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Biol Psychiatry. 2017 Nov 1;82(9):660-668. doi: 10.1016/j.biopsych.2017.01.003. Epub 2017 Jan 13.

Inattention and Reaction Time Variability Are Linked to Ventromedial Prefrontal Volume in Adolescents.

Author information

1
Department of Psychiatry, University of Vermont College of Medicine, Burlington, Vermont. Electronic address: malbaugh@uvm.edu.
2
Department of Psychiatry, University of Vermont College of Medicine, Burlington, Vermont.
3
Department of Child and Adolescent Psychiatry and Psychotherapy, Central Institute of Mental Health, Medical Faculty Mannheim, Heidelberg University, Mannheim.
4
Physikalisch-Technische Bundesanstalt, Psychosomatics and Psychotherapy, Charité-Universitätsmedizin Berlin, Berlin.
5
Discipline of Psychiatry, School of Medicine and Trinity College Institute of Neurosciences, Trinity College Dublin, Dublin.
6
University Medical Center Hamburg-Eppendorf, Hamburg.
7
Medical Research Council Social, Genetic and Developmental Psychiatry Centre, University of Nottingham, Nottingham, United Kingdom.
8
Department of Psychological Medicine and Psychiatry, University of Nottingham, Nottingham, United Kingdom; Department of Psychiatry, Université de Montréal, Centre Hospitalier Universitaire Sainte-Justine Hospital, Montreal, Quebec.
9
Department of Cognitive and Clinical Neuroscience, Central Institute of Mental Health, Medical Fac ulty Mannheim, Heidelberg University, Mannheim.
10
Neurospin, Commissariat à l'Energie Atomique, CEA Saclay Center, Paris, France.
11
Department of Psychiatry and Psychotherapy, Hamburg.
12
Institute of Psychiatry, Psychology and Neuroscience, King's College London, University of Nottingham, Nottingham, United Kingdom.
13
Sir Peter Mansfield Imaging Centre School of Physics and Astronomy, University of Nottingham, Nottingham, United Kingdom.
14
Department of Psychiatry and Psychotherapy, Psychosomatics and Psychotherapy, Charité-Universitätsmedizin Berlin, Berlin.
15
Department of Child and Adolescent Psychiatry, Psychosomatics and Psychotherapy, Charité-Universitätsmedizin Berlin, Berlin.
16
Institut National de la Santé et de la Recherche Médicale Unit 1000 Neuroimaging and Psychiatry, University Paris Sud, University Paris Descartes-Sorbonne Paris Cité and Maison de Solenn, Paris, France.
17
Institut National de la Santé et de la Recherche Médicale Unit 1000 Neuroimaging and Psychiatry, Service Hospitalier Frédéric Joliot, Orsay, University Paris Sud, University Paris Saclay, Orsay, and Maison De Solenn, University Paris Descartes, Paris, France; Department of Adolescent Psychopathology and Medicine, Maison De Solenn, Cochin Hospital, Paris, France.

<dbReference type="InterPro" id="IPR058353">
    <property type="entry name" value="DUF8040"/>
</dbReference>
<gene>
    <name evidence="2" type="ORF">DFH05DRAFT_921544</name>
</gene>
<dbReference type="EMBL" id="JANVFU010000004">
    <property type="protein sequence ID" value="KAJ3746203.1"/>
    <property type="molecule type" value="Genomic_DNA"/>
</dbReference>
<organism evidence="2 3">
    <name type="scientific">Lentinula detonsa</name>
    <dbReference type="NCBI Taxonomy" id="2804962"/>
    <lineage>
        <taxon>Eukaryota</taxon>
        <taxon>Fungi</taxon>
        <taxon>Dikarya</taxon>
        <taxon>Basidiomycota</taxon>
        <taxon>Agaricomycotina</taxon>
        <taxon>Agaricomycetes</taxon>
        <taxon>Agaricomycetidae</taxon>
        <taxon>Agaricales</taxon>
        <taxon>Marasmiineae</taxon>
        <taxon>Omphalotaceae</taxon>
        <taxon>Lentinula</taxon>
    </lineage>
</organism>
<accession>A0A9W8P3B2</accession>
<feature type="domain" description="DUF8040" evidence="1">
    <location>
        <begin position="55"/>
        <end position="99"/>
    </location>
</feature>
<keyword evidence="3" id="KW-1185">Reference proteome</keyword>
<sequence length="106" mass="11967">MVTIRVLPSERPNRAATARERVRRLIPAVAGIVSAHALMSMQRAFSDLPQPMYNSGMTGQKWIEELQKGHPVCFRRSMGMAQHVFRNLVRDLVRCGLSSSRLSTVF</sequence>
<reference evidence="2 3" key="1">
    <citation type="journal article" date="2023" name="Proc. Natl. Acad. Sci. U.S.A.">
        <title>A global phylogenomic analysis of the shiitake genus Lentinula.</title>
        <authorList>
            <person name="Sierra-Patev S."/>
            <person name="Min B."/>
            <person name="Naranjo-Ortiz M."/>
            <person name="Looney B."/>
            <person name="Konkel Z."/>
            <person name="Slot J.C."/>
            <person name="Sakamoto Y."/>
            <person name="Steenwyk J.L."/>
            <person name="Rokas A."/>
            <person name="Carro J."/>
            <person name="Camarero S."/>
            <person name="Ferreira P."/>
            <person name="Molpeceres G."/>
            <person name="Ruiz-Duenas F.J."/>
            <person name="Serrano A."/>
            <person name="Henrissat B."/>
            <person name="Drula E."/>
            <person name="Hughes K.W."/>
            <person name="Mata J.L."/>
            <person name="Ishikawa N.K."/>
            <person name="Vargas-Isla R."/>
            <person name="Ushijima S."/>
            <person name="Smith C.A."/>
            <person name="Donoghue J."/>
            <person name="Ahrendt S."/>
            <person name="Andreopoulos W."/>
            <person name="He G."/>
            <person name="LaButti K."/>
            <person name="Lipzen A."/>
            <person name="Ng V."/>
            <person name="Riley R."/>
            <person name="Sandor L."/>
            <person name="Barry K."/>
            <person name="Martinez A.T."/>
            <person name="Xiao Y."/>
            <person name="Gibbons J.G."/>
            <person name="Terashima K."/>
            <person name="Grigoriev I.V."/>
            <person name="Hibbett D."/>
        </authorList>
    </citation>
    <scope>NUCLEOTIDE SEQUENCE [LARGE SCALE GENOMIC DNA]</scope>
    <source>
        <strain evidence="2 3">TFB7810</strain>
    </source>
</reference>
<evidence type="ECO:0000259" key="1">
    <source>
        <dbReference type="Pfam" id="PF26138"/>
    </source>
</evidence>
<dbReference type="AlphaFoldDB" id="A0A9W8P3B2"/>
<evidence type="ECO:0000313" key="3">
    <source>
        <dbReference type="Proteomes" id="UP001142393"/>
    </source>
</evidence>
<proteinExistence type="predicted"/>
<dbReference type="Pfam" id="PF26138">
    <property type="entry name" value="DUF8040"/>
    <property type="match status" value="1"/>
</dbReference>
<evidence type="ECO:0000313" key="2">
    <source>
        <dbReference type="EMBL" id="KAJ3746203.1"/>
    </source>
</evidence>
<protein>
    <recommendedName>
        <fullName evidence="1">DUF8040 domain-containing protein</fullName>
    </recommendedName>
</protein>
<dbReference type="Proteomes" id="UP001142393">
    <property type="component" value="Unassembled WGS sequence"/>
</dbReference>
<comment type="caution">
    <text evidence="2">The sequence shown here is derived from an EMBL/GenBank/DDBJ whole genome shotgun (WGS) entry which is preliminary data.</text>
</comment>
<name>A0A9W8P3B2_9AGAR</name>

18
Medical School, University of Tampere, Tampere, Finland.
19
Rotman Research Institute, Baycrest, and Departments of Psychology and Psychiatry, University of Toronto, Toronto, Ontario, Canada.
20
Department of Psychiatry and Neuroimaging Center, Technische Universität Dresden, Dresden, Germany.
21
Department of Psychology, University College Dublin, Dublin.

Abstract

BACKGROUND:

Neuroimaging studies of attention-deficit/hyperactivity disorder (ADHD) have most commonly reported volumetric abnormalities in the basal ganglia, cerebellum, and prefrontal cortices. Few studies have examined the relationship between ADHD symptomatology and brain structure in population-based samples. We investigated the relationship between dimensional measures of ADHD symptomatology, brain structure, and reaction time variability-an index of lapses in attention. We also tested for associations between brain structural correlates of ADHD symptomatology and maps of dopaminergic gene expression.

METHODS:

Psychopathology and imaging data were available for 1538 youths. Parent ratings of ADHD symptoms were obtained using the Development and Well-Being Assessment and the Strengths and Difficulties Questionnaire (SDQ). Self-reports of ADHD symptoms were assessed using the youth version of the SDQ. Reaction time variability was available in a subset of participants. For each measure, whole-brain voxelwise regressions with gray matter volume were calculated.

RESULTS:

Parent ratings of ADHD symptoms (Development and Well-Being Assessment and SDQ), adolescent self-reports of ADHD symptoms on the SDQ, and reaction time variability were each negatively associated with gray matter volume in an overlapping region of the ventromedial prefrontal cortex. Maps of DRD1 and DRD2 gene expression were associated with brain structural correlates of ADHD symptomatology.

CONCLUSIONS:

This is the first study to reveal relationships between ventromedial prefrontal cortex structure and multi-informant measures of ADHD symptoms in a large population-based sample of adolescents. Our results indicate that ventromedial prefrontal cortex structure is a biomarker for ADHD symptomatology. These findings extend previous research implicating the default mode network and dopaminergic dysfunction in ADHD.

KEYWORDS:

Attention-deficit/hyperactivity disorder; Inattention; Multi-informant; Neuroimaging; Reaction time variability; Ventromedial prefrontal cortex

PMID:
28237458
PMCID:
PMC5509516
DOI:
10.1016/j.biopsych.2017.01.003
[Indexed for MEDLINE]
Free PMC Article

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